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Two more soldiers suspected in Erdogan kidnap plot captured

Eleven suspected plotters have been arrested, in addition to 20 others allegedly involved in the attack and arrested previously.

By Ed Adamczyk
Turkish solders stay at Taksim Square as people protest the military coup in Istanbul on July 16, 2016. Turkish military forces on July 16 opened fire on crowds gathered in Istanbul following a coup attempt, causing casualties, witnesses said. On Monday two more soldiers allegedly involved in a kidnapping or assassination attempt against President Recep Tayyip Erdogan were detained. Photo by Jennifer Ciochon/ UPI | <a href="/News_Photos/lp/59d28001cb4887a9ace414812c10e71d/" target="_blank">License Photo</a>
Turkish solders stay at Taksim Square as people protest the military coup in Istanbul on July 16, 2016. Turkish military forces on July 16 opened fire on crowds gathered in Istanbul following a coup attempt, causing casualties, witnesses said. On Monday two more soldiers allegedly involved in a kidnapping or assassination attempt against President Recep Tayyip Erdogan were detained. Photo by Jennifer Ciochon/ UPI | License Photo

SIRINKOY , Turkey, Aug. 1 (UPI) -- Two more soldiers involved in a kidnap or assassination plot last month against Turkish President Recep Tayyip Erdogan were captured, Turkish officials said.

A total of eleven soldiers suspected in the plot were recently seized in a forest 30 miles from the Marmaris seaside resort where Erdogran was vacationing when a coup attempt, prompted by the military, began on July 15. The planned attack on Ergodan's home in Marmaris was part of a coordinated attack which included Istanbul and Ankara, the capital. Erdogan fled his villa before the attack.

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The failed coup attempt left 271 people dead, including 170 civilians and 34 who plotted to overthrow the government. Sixty-two police officers and five soldiers loyal to the government were among the dead, updated government statistics said, and nearly 2,200 injuries were reported. More than 18,000 people, mostly members of the military and including about one-third of the country's generals and admirals, have been arrested. About 50,000 people have lost their jobs, largely in government and academia, on suspicion of being followers or former students of Fethullah Gulen, a U.S.-based Muslim imam whom Ergodan blames for the coup attempt.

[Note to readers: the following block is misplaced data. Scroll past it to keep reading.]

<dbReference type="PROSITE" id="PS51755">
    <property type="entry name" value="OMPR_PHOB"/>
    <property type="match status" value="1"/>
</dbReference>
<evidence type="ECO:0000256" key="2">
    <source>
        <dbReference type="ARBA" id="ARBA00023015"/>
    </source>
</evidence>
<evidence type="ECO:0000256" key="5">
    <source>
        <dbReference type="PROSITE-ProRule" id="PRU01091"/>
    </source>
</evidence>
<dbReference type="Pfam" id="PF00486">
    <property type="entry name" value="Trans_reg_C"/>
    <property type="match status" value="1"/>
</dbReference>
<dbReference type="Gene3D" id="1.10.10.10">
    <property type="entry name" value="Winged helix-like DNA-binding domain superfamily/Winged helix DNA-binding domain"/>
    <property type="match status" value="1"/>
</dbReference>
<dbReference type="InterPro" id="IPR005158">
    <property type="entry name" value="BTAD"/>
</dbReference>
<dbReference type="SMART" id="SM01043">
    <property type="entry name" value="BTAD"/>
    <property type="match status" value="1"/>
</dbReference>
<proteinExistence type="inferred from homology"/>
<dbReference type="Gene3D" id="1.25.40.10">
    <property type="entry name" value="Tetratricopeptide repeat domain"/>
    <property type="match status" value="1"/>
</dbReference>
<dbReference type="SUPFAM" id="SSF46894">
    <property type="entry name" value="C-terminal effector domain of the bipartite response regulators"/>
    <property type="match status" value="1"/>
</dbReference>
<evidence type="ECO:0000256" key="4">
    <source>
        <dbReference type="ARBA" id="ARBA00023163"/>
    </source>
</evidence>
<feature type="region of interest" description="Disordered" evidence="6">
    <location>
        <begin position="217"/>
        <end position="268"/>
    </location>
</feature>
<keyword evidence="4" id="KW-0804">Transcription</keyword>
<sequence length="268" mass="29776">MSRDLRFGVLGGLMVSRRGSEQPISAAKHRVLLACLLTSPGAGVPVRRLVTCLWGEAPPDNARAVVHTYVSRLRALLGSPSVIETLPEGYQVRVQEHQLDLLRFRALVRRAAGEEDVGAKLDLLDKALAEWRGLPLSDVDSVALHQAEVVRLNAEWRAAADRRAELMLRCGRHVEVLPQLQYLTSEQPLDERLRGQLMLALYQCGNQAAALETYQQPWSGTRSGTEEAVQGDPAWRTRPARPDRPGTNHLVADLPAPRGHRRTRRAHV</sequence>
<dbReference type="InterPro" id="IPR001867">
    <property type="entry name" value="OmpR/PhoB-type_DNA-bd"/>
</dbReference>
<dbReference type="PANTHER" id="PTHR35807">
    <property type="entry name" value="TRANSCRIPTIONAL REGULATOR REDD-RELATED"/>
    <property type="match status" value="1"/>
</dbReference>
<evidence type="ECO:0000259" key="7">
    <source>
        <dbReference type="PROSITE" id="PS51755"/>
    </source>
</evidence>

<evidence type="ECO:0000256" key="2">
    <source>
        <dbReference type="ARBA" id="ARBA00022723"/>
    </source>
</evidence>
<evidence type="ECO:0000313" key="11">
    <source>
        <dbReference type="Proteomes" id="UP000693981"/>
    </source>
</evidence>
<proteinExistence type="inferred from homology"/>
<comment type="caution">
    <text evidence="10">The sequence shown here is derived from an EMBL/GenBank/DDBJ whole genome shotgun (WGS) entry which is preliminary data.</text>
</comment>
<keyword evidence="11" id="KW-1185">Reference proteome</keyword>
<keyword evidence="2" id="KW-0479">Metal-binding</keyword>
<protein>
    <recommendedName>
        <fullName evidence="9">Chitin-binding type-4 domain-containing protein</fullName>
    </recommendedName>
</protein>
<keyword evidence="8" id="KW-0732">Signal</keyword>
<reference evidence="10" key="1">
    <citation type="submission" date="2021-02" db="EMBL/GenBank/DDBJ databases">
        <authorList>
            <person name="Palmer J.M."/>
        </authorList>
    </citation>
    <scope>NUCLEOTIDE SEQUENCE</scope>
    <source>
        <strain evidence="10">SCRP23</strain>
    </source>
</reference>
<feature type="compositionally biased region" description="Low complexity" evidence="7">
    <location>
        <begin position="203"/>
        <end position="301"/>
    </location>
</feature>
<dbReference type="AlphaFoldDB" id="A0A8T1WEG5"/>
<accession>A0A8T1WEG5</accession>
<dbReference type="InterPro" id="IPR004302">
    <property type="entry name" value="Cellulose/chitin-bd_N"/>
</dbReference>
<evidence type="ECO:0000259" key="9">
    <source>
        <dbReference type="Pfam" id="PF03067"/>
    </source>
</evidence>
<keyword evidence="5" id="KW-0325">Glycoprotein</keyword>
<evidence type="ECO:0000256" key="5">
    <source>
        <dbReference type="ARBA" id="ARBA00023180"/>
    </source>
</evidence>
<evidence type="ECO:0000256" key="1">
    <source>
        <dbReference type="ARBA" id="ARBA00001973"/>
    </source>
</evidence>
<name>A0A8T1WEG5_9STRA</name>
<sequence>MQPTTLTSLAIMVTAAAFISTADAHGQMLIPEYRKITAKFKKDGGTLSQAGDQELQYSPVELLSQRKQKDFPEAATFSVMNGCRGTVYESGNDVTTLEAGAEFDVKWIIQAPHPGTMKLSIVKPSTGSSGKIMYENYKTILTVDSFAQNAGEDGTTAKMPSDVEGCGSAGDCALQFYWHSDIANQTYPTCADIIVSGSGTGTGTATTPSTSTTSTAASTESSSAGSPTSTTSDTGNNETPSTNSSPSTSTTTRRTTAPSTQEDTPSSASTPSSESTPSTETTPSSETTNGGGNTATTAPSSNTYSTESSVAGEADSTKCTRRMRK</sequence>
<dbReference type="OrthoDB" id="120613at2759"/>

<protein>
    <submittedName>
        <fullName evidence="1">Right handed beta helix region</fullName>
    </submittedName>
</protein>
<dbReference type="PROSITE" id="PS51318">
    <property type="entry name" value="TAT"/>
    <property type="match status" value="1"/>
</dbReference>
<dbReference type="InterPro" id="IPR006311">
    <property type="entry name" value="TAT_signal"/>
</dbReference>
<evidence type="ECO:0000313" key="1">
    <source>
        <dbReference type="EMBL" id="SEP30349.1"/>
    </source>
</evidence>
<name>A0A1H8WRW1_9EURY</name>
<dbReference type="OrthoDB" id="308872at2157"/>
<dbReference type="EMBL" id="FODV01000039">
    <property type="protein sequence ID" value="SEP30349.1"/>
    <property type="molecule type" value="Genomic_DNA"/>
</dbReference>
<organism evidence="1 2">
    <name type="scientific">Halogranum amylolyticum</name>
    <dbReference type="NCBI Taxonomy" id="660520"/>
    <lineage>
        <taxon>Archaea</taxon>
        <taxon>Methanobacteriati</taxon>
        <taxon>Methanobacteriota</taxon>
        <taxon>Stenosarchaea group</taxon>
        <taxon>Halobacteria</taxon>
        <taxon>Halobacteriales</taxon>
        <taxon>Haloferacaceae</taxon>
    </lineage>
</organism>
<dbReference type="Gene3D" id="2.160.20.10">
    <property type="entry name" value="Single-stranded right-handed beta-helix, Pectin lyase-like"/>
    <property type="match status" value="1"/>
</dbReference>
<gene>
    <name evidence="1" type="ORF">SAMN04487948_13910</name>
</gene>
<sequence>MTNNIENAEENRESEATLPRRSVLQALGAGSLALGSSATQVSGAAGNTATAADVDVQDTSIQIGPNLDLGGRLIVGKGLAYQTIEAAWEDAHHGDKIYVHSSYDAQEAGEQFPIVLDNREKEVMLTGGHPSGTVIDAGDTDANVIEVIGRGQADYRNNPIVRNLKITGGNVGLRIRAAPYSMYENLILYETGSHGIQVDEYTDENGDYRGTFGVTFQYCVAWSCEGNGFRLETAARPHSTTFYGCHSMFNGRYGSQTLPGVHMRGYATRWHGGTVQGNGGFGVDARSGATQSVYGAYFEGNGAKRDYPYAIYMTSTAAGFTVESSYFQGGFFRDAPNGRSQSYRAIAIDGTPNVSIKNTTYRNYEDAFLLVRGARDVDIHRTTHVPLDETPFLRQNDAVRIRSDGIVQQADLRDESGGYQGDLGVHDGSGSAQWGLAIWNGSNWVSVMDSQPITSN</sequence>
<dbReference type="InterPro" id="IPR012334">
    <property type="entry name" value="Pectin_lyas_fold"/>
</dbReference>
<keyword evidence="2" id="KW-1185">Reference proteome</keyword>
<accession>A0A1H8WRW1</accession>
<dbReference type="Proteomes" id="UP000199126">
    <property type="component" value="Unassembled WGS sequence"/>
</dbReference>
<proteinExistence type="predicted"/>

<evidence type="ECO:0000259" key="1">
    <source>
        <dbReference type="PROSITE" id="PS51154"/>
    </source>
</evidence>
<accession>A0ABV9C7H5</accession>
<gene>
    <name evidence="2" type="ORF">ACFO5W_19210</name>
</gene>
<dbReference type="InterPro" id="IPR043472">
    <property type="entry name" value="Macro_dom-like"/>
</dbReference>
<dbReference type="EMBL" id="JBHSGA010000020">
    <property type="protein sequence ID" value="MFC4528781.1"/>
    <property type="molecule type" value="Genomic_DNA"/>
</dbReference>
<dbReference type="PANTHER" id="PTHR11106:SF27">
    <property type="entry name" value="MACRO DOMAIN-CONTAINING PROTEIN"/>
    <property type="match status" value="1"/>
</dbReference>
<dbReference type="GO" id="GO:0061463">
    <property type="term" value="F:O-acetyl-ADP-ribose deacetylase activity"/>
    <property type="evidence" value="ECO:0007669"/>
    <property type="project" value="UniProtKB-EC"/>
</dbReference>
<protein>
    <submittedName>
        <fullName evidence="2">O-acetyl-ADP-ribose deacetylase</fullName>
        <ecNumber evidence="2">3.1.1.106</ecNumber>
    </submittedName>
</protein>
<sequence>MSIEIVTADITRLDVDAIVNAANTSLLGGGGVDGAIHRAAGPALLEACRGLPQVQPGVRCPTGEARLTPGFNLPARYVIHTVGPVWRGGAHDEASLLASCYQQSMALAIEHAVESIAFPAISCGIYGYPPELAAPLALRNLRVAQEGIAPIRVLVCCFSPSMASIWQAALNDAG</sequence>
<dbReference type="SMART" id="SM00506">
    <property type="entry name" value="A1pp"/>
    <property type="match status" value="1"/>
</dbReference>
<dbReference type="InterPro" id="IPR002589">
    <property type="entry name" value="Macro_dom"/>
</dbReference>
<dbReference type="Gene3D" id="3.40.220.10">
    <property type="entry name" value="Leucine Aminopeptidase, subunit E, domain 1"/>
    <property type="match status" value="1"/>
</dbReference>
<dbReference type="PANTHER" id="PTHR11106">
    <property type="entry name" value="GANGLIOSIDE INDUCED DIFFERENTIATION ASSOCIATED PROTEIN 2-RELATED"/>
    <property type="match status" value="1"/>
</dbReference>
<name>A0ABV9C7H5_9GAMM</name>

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The 11 soldiers suspected of attempting to kidnap Erdogan were found in Sirinkoy Village in the Ula District of Mugla province in Turkey's southwestern Anatolia region. More than 20 more soldiers, believed to be a part of the plot against Erdogan, were previously captured. On the night of the start of the coup, a live broadcast by Erdogan on national television told of escaping, by 15 minutes, the bombing of his residence.

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The arrests Monday came on the day Turkish Prime Minister Binali Yildirim is scheduled to meet with Gen. John Dunford, chairman of the U.S. Joint Chiefs of Staff. The two are expected to discuss Turkey's demand that Gulen be extradited from the United States. The meeting comes as Washington is concerned about the Turkish military's structural integrity: Since the coup, control of the military has been transferred to civilian authority and numerous military academies have been closed.

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